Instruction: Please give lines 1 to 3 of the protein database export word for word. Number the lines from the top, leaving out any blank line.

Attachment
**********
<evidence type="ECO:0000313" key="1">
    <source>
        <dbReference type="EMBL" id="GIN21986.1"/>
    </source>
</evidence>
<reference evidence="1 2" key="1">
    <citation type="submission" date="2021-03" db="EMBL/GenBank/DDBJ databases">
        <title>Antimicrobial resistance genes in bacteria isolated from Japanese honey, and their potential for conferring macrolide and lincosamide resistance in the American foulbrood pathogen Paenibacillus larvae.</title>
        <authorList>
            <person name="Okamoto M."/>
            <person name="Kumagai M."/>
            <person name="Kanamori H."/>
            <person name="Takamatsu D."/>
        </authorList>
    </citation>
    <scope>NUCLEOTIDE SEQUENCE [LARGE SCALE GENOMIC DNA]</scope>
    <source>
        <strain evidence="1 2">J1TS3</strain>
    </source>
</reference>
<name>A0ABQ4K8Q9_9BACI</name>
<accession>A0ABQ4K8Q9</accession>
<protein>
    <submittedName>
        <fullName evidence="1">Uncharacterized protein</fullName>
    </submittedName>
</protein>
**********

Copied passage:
<evidence type="ECO:0000313" key="1">
    <source>
        <dbReference type="EMBL" id="GIN21986.1"/>